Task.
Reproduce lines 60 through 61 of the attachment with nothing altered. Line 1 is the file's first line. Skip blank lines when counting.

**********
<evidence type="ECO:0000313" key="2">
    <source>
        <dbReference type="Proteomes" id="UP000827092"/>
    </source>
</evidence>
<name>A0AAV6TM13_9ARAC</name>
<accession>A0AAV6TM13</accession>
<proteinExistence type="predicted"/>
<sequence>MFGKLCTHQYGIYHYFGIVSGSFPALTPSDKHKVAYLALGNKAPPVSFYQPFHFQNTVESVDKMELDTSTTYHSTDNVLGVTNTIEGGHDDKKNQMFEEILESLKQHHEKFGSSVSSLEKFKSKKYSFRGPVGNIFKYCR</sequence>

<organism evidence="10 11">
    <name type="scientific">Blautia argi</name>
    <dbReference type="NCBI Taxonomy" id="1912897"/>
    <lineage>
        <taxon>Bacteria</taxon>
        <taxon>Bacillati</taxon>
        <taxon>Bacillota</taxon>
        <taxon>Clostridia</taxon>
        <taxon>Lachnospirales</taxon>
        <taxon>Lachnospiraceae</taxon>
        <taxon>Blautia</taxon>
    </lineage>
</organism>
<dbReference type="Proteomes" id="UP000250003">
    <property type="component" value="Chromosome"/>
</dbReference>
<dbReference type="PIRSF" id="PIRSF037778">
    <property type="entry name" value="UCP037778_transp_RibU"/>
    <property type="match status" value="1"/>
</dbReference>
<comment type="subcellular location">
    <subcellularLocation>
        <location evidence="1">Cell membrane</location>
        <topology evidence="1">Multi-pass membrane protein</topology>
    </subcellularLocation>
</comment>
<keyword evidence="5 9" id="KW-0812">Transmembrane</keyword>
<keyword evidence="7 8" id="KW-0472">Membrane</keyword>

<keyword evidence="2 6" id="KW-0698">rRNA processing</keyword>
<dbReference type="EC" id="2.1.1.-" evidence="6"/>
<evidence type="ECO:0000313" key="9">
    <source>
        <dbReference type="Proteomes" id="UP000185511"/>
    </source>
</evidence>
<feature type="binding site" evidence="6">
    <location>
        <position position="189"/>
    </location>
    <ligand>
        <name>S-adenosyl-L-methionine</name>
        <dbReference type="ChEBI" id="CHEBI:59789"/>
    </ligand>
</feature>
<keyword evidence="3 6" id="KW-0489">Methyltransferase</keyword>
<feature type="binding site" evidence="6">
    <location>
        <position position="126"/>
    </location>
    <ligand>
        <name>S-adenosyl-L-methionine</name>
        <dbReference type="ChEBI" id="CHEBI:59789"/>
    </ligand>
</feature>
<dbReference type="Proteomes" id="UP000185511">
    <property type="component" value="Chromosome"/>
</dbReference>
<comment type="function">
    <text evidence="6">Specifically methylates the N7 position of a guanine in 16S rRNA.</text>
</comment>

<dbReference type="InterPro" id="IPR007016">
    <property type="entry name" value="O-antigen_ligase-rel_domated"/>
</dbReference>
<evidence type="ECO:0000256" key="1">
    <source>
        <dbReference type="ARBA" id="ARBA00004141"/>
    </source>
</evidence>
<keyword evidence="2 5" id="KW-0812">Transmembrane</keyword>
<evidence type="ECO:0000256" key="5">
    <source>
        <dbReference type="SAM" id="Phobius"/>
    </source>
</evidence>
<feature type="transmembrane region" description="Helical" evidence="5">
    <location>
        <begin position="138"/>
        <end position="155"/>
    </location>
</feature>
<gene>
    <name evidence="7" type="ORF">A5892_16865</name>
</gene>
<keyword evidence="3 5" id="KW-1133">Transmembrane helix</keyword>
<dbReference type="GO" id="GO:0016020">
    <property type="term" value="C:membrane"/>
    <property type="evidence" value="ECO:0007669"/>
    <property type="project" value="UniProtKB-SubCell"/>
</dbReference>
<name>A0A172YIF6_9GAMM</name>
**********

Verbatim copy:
        <name>S-adenosyl-L-methionine</name>
        <dbReference type="ChEBI" id="CHEBI:59789"/>